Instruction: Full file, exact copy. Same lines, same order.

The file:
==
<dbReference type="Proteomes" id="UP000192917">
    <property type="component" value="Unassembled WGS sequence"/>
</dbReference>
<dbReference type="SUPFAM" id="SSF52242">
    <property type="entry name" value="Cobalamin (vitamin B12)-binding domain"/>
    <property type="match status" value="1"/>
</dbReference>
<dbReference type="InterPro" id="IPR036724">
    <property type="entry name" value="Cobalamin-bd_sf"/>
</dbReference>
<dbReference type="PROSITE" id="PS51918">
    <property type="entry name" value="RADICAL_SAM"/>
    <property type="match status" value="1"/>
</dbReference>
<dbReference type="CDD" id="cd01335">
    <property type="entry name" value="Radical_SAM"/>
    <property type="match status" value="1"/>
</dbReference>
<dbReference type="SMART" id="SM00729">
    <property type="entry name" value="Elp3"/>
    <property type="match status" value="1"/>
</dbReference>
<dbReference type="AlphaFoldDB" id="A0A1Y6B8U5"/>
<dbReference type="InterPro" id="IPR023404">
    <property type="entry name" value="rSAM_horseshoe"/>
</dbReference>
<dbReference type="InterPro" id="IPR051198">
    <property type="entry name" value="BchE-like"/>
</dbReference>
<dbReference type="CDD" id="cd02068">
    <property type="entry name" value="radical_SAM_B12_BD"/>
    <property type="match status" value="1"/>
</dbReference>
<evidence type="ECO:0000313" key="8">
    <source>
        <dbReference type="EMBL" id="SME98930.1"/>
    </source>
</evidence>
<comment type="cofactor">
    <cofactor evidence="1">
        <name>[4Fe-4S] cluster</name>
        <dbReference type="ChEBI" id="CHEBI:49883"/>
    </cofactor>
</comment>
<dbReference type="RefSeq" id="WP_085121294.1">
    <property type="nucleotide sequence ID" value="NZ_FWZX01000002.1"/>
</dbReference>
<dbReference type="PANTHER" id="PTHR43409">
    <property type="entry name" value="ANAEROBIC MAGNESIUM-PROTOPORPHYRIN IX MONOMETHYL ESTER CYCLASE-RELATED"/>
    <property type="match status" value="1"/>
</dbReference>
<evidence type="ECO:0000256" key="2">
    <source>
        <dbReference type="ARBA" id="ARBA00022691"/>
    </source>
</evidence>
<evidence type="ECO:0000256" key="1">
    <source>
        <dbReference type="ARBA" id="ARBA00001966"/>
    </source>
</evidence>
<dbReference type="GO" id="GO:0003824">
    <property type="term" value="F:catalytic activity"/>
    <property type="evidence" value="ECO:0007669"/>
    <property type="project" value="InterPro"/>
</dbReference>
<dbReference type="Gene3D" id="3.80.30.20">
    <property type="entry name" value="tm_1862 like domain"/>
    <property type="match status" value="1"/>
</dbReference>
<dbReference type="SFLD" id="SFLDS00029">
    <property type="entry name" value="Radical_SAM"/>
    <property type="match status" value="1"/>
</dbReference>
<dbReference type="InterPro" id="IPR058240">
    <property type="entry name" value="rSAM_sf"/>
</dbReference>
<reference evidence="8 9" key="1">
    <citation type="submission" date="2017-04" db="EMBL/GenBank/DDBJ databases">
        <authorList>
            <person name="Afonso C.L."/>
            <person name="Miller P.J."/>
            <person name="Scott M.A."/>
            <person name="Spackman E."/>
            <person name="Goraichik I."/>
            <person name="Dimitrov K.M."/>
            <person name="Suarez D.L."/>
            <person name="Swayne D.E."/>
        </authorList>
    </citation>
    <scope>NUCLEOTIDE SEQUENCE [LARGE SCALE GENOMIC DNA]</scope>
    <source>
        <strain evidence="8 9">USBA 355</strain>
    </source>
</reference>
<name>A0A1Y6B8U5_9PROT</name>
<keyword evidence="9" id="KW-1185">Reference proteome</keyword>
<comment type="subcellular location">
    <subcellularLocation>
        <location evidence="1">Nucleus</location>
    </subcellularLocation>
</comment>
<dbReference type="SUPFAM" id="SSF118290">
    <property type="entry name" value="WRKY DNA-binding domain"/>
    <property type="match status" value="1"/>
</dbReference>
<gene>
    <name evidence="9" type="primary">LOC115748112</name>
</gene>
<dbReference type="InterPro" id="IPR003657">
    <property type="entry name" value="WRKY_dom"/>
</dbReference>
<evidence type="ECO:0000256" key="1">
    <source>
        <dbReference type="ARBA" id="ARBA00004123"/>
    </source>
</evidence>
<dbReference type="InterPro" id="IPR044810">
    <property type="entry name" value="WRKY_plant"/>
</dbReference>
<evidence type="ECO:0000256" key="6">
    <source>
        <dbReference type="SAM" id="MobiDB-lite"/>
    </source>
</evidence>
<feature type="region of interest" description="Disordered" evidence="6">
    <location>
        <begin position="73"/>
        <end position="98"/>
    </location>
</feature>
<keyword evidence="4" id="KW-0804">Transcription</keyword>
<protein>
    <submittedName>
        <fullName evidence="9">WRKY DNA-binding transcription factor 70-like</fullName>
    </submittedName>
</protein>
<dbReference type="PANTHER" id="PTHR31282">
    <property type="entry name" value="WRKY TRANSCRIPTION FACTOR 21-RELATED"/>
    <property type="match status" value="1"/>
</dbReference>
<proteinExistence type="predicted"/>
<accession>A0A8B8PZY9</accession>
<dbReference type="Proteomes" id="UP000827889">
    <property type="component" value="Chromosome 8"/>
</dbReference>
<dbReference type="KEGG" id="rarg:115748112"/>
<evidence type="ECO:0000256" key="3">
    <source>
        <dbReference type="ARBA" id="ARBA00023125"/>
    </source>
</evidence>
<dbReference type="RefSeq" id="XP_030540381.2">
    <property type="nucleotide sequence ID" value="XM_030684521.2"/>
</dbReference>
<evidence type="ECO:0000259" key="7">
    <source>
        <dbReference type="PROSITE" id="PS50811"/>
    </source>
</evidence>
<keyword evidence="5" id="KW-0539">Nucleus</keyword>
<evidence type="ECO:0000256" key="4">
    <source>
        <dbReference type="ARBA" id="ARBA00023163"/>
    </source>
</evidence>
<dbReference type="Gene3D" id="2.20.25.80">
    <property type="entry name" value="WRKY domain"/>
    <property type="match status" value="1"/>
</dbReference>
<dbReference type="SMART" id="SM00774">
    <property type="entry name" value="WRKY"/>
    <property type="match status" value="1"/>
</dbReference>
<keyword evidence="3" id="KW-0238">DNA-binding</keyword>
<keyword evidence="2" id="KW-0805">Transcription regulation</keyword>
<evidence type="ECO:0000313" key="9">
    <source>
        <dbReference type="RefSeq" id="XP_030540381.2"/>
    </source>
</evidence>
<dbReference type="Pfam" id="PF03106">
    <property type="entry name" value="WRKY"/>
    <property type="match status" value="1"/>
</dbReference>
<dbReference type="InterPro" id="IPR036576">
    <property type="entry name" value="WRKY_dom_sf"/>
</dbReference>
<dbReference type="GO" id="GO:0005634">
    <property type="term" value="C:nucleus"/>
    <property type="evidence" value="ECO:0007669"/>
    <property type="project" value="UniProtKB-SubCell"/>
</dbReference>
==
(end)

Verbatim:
<dbReference type="Proteomes" id="UP000192917">
    <property type="component" value="Unassembled WGS sequence"/>
</dbReference>
<dbReference type="SUPFAM" id="SSF52242">
    <property type="entry name" value="Cobalamin (vitamin B12)-binding domain"/>
    <property type="match status" value="1"/>
</dbReference>
<dbReference type="InterPro" id="IPR036724">
    <property type="entry name" value="Cobalamin-bd_sf"/>
</dbReference>
<dbReference type="PROSITE" id="PS51918">
    <property type="entry name" value="RADICAL_SAM"/>
    <property type="match status" value="1"/>
</dbReference>
<dbReference type="CDD" id="cd01335">
    <property type="entry name" value="Radical_SAM"/>
    <property type="match status" value="1"/>
</dbReference>
<dbReference type="SMART" id="SM00729">
    <property type="entry name" value="Elp3"/>
    <property type="match status" value="1"/>
</dbReference>
<dbReference type="AlphaFoldDB" id="A0A1Y6B8U5"/>
<dbReference type="InterPro" id="IPR023404">
    <property type="entry name" value="rSAM_horseshoe"/>
</dbReference>
<dbReference type="InterPro" id="IPR051198">
    <property type="entry name" value="BchE-like"/>
</dbReference>
<dbReference type="CDD" id="cd02068">
    <property type="entry name" value="radical_SAM_B12_BD"/>
    <property type="match status" value="1"/>
</dbReference>
<evidence type="ECO:0000313" key="8">
    <source>
        <dbReference type="EMBL" id="SME98930.1"/>
    </source>
</evidence>
<comment type="cofactor">
    <cofactor evidence="1">
        <name>[4Fe-4S] cluster</name>
        <dbReference type="ChEBI" id="CHEBI:49883"/>
    </cofactor>
</comment>
<dbReference type="RefSeq" id="WP_085121294.1">
    <property type="nucleotide sequence ID" value="NZ_FWZX01000002.1"/>
</dbReference>
<dbReference type="PANTHER" id="PTHR43409">
    <property type="entry name" value="ANAEROBIC MAGNESIUM-PROTOPORPHYRIN IX MONOMETHYL ESTER CYCLASE-RELATED"/>
    <property type="match status" value="1"/>
</dbReference>
<evidence type="ECO:0000256" key="2">
    <source>
        <dbReference type="ARBA" id="ARBA00022691"/>
    </source>
</evidence>
<evidence type="ECO:0000256" key="1">
    <source>
        <dbReference type="ARBA" id="ARBA00001966"/>
    </source>
</evidence>
<dbReference type="GO" id="GO:0003824">
    <property type="term" value="F:catalytic activity"/>
    <property type="evidence" value="ECO:0007669"/>
    <property type="project" value="InterPro"/>
</dbReference>
<dbReference type="Gene3D" id="3.80.30.20">
    <property type="entry name" value="tm_1862 like domain"/>
    <property type="match status" value="1"/>
</dbReference>
<dbReference type="SFLD" id="SFLDS00029">
    <property type="entry name" value="Radical_SAM"/>
    <property type="match status" value="1"/>
</dbReference>
<dbReference type="InterPro" id="IPR058240">
    <property type="entry name" value="rSAM_sf"/>
</dbReference>
<reference evidence="8 9" key="1">
    <citation type="submission" date="2017-04" db="EMBL/GenBank/DDBJ databases">
        <authorList>
            <person name="Afonso C.L."/>
            <person name="Miller P.J."/>
            <person name="Scott M.A."/>
            <person name="Spackman E."/>
            <person name="Goraichik I."/>
            <person name="Dimitrov K.M."/>
            <person name="Suarez D.L."/>
            <person name="Swayne D.E."/>
        </authorList>
    </citation>
    <scope>NUCLEOTIDE SEQUENCE [LARGE SCALE GENOMIC DNA]</scope>
    <source>
        <strain evidence="8 9">USBA 355</strain>
    </source>
</reference>
<name>A0A1Y6B8U5_9PROT</name>
<keyword evidence="9" id="KW-1185">Reference proteome</keyword>
<comment type="subcellular location">
    <subcellularLocation>
        <location evidence="1">Nucleus</location>
    </subcellularLocation>
</comment>
<dbReference type="SUPFAM" id="SSF118290">
    <property type="entry name" value="WRKY DNA-binding domain"/>
    <property type="match status" value="1"/>
</dbReference>
<gene>
    <name evidence="9" type="primary">LOC115748112</name>
</gene>
<dbReference type="InterPro" id="IPR003657">
    <property type="entry name" value="WRKY_dom"/>
</dbReference>
<evidence type="ECO:0000256" key="1">
    <source>
        <dbReference type="ARBA" id="ARBA00004123"/>
    </source>
</evidence>
<dbReference type="InterPro" id="IPR044810">
    <property type="entry name" value="WRKY_plant"/>
</dbReference>
<evidence type="ECO:0000256" key="6">
    <source>
        <dbReference type="SAM" id="MobiDB-lite"/>
    </source>
</evidence>
<feature type="region of interest" description="Disordered" evidence="6">
    <location>
        <begin position="73"/>
        <end position="98"/>
    </location>
</feature>
<keyword evidence="4" id="KW-0804">Transcription</keyword>
<protein>
    <submittedName>
        <fullName evidence="9">WRKY DNA-binding transcription factor 70-like</fullName>
    </submittedName>
</protein>
<dbReference type="PANTHER" id="PTHR31282">
    <property type="entry name" value="WRKY TRANSCRIPTION FACTOR 21-RELATED"/>
    <property type="match status" value="1"/>
</dbReference>
<proteinExistence type="predicted"/>
<accession>A0A8B8PZY9</accession>
<dbReference type="Proteomes" id="UP000827889">
    <property type="component" value="Chromosome 8"/>
</dbReference>
<dbReference type="KEGG" id="rarg:115748112"/>
<evidence type="ECO:0000256" key="3">
    <source>
        <dbReference type="ARBA" id="ARBA00023125"/>
    </source>
</evidence>
<dbReference type="RefSeq" id="XP_030540381.2">
    <property type="nucleotide sequence ID" value="XM_030684521.2"/>
</dbReference>
<evidence type="ECO:0000259" key="7">
    <source>
        <dbReference type="PROSITE" id="PS50811"/>
    </source>
</evidence>
<keyword evidence="5" id="KW-0539">Nucleus</keyword>
<evidence type="ECO:0000256" key="4">
    <source>
        <dbReference type="ARBA" id="ARBA00023163"/>
    </source>
</evidence>
<dbReference type="Gene3D" id="2.20.25.80">
    <property type="entry name" value="WRKY domain"/>
    <property type="match status" value="1"/>
</dbReference>
<dbReference type="SMART" id="SM00774">
    <property type="entry name" value="WRKY"/>
    <property type="match status" value="1"/>
</dbReference>
<keyword evidence="3" id="KW-0238">DNA-binding</keyword>
<keyword evidence="2" id="KW-0805">Transcription regulation</keyword>
<evidence type="ECO:0000313" key="9">
    <source>
        <dbReference type="RefSeq" id="XP_030540381.2"/>
    </source>
</evidence>
<dbReference type="Pfam" id="PF03106">
    <property type="entry name" value="WRKY"/>
    <property type="match status" value="1"/>
</dbReference>
<dbReference type="InterPro" id="IPR036576">
    <property type="entry name" value="WRKY_dom_sf"/>
</dbReference>
<dbReference type="GO" id="GO:0005634">
    <property type="term" value="C:nucleus"/>
    <property type="evidence" value="ECO:0007669"/>
    <property type="project" value="UniProtKB-SubCell"/>
</dbReference>